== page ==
Coast Guard Aviator

Vietnam Tours:


1st Tour Sep 1967- Sep 1968

2nd Tour Sep 1970- Sep 1971


I Enlisted In The Army For The Warrant Officer Flight Program On 29 July 1966. With Basic Training At Fort Polk, Louisiana And Flight Training At Fort Wolters, Texas And Fort Rucker, Alabama. I Graduated With Flight Class Lxvii – 131 29 August 1967.

I Reported To Fort Lewis, Washington On 24 September 1967 For Shipment To Vietnam. I In Processed At Cam Ranh Bay, Vietnam And Was Assigned To The First Cavalry Division At An Khe. After In Processing I Was Assigned To Charlie Company The 227th Aviation Battalion. The Company Was Located On Gude Island Off The Coast Of Chu Lia. It Was Not A Bad Assignment At First. We Lived In Tents On The Beach And Went Swimming In The Ocean As Time Permitted. We Had To Go Through One Typhoon, Which Made Life A Little Interesting. The Island Was Overrun On The Night Of 30 October 1967. We Only Had Minor Injuries To Both Personnel And Aircraft. The Unit Was Moved To Ky Ha  Army Heliport At Chu Lia In Early November. At Chu Lia We Had Wooden Barracks, And Officers Club And A Px.

The Mission Of Charlie Company 227th  Was To Support The 3rd Brigade Of The 1st Cavalry Division. The Area Of Operation Was The Que Son Valley Flying Out Of Lz Baldy And Lz  Ross. The Que Son Valley Was Located Southwest Of Da Nang. We Flew The Typical Missions Of An Assault Helicopter Company. Air Assault, Resupply, Tactical Emergency Flare Missions, Command And Control, And Other Missions As Required. A Command And Control Mission Is Where You Would Take The Commander Or One Of His Staff Up To Watch The Operations Of His Subordinates And Be Able To Communicate And Provide Instructions. While Flying The Command And Control Mission In Late November 1967 The War Became Very Personal, As Our Aircraft Was Shot Down. That Was The First Three Hits Of The 26 I Would Take This Tour. I Never Liked Flying Command-And-Control Missions After That, Although I Did Fly A Few More.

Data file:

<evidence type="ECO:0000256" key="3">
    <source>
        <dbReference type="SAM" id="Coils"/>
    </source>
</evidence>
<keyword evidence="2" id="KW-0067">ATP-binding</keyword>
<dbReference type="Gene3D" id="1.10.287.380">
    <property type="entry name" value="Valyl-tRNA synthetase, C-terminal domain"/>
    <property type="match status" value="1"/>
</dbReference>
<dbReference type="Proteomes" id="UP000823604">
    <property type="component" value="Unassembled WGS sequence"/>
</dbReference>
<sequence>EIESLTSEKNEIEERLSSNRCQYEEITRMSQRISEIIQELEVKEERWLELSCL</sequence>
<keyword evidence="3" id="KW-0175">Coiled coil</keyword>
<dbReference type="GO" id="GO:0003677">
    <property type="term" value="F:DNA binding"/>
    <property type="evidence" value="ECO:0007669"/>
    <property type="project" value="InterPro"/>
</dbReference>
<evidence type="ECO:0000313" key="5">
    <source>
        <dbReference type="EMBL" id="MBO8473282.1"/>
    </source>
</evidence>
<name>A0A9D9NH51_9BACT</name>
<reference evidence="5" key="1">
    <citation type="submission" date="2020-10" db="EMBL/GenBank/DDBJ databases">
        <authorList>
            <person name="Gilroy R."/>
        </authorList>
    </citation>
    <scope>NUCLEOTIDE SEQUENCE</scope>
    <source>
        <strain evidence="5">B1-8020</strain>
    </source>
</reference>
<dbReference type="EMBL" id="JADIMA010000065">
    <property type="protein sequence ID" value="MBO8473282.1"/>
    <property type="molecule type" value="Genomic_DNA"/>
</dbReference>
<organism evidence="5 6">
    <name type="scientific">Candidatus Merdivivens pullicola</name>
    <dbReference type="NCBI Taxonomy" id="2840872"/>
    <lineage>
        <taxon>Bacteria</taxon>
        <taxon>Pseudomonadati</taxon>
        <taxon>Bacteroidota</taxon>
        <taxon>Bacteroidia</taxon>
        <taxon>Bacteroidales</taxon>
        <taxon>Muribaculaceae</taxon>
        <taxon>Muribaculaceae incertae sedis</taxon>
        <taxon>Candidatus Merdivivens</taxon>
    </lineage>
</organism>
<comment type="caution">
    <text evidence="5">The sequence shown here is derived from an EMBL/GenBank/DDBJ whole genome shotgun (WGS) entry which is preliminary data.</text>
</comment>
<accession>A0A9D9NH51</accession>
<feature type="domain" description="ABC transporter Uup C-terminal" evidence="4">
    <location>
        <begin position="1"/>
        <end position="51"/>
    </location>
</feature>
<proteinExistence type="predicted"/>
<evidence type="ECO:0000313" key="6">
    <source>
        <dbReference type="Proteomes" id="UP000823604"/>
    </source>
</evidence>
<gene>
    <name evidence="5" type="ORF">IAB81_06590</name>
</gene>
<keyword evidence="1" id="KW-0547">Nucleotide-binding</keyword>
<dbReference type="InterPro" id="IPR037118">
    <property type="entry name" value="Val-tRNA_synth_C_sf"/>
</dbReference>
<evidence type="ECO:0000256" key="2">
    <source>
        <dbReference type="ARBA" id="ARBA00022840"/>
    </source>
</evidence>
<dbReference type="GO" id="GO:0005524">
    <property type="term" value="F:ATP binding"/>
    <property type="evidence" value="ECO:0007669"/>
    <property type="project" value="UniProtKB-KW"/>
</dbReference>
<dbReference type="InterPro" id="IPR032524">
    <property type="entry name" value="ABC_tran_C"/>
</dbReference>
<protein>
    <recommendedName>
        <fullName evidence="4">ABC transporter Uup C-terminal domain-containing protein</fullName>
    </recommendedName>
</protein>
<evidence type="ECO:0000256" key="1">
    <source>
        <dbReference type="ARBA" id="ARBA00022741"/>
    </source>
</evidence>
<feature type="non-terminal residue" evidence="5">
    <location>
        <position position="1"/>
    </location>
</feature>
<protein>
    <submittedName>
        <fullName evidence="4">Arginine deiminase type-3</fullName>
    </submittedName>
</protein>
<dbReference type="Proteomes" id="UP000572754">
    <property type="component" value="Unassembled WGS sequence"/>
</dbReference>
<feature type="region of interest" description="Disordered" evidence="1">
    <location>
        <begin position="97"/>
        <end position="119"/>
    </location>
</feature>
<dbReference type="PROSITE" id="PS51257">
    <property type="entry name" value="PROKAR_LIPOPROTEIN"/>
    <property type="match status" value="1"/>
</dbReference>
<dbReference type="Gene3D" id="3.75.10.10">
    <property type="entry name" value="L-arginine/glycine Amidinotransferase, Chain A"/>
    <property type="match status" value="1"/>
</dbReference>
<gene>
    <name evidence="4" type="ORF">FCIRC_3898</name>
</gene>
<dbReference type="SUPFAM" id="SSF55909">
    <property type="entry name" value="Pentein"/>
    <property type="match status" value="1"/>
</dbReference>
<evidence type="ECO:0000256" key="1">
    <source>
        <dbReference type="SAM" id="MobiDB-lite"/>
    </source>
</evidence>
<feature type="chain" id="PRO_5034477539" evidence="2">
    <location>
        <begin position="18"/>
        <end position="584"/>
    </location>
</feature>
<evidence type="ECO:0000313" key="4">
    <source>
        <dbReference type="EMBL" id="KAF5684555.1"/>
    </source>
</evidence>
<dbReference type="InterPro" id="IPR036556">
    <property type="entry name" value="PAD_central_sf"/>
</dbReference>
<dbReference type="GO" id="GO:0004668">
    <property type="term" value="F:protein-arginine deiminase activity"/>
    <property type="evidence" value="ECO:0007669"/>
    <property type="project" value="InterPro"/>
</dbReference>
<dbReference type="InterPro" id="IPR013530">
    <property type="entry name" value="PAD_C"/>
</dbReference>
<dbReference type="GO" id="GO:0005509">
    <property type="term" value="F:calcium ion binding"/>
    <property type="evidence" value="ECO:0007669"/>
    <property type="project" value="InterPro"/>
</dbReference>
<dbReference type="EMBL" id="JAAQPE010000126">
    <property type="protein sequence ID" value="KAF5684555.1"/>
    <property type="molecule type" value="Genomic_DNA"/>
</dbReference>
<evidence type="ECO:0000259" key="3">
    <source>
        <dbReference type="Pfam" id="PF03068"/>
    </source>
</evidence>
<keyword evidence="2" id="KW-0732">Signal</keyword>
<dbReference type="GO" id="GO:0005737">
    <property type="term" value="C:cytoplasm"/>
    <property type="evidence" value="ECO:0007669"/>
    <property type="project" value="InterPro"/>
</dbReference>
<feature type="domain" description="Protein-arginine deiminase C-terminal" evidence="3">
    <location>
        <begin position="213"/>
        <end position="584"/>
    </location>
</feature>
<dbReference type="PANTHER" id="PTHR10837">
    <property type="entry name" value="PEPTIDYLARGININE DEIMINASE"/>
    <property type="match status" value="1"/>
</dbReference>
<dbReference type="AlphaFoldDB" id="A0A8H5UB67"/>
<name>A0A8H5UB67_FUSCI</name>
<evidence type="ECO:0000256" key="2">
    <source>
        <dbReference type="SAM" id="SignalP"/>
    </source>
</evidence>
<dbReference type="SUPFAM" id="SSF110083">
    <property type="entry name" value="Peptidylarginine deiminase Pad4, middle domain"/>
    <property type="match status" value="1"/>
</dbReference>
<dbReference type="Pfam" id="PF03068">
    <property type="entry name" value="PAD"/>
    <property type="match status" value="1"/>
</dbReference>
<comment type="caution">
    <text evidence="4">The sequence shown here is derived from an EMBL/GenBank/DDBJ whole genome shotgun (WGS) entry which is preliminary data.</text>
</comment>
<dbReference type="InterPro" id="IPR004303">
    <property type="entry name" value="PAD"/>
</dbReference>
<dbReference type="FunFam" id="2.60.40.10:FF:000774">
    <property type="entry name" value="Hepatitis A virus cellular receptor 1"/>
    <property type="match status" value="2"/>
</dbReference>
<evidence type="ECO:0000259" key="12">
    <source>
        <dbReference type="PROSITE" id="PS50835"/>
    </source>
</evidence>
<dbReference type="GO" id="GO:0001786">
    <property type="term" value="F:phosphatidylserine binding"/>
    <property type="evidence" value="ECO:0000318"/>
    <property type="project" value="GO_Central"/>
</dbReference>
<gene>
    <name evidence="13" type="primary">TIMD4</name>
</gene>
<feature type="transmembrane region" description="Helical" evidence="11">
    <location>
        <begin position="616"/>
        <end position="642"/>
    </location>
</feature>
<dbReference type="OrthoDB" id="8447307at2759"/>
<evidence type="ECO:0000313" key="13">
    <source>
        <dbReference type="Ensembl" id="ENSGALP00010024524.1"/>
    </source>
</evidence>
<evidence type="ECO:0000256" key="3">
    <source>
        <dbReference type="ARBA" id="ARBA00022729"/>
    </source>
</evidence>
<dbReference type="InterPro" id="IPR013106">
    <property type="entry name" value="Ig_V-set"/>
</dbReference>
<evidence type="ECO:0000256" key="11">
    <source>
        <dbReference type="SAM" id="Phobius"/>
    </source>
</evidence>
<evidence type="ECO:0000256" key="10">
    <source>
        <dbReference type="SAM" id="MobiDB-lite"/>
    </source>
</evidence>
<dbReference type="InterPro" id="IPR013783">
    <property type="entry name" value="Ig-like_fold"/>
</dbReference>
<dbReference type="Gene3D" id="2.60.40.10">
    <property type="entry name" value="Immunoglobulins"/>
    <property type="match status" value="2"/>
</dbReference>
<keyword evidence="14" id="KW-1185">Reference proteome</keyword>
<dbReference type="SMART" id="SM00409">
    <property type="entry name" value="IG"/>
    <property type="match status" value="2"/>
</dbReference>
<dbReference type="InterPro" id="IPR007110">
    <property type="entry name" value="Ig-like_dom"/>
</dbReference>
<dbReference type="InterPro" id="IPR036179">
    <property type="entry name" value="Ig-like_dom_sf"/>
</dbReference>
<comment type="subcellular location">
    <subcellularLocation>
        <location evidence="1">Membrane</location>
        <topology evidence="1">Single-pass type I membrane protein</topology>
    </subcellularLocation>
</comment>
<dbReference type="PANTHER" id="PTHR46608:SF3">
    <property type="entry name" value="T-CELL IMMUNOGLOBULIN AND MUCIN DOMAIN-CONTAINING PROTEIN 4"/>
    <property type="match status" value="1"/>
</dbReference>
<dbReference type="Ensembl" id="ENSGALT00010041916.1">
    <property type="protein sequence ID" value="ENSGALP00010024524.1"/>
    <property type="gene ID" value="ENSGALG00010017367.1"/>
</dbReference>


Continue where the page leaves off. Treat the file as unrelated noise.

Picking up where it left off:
Air America

SOUTH MISSOURI CHAPTER OF THE VIETNAM HELICOPTER PILOTS ASSOCIATION

South Missouri Chapter of VHPA

Harold P. Clark

VHPASMO Member

Photos & BIO submitted by
Harold P. Clark

Army Aviator

South Missouri Chapter of VHPA

Air Force Aviator

Naval Aviator

Marine Aviator

The First Week Of February 1968, We Moved North To Camp Evans, Which Was Located Between Quang Tri And Hue. Our Move And The Tet Offensive Had The Same Scheduled Start. So We Ended Our Move And Went Straight Into The Battle For Hue.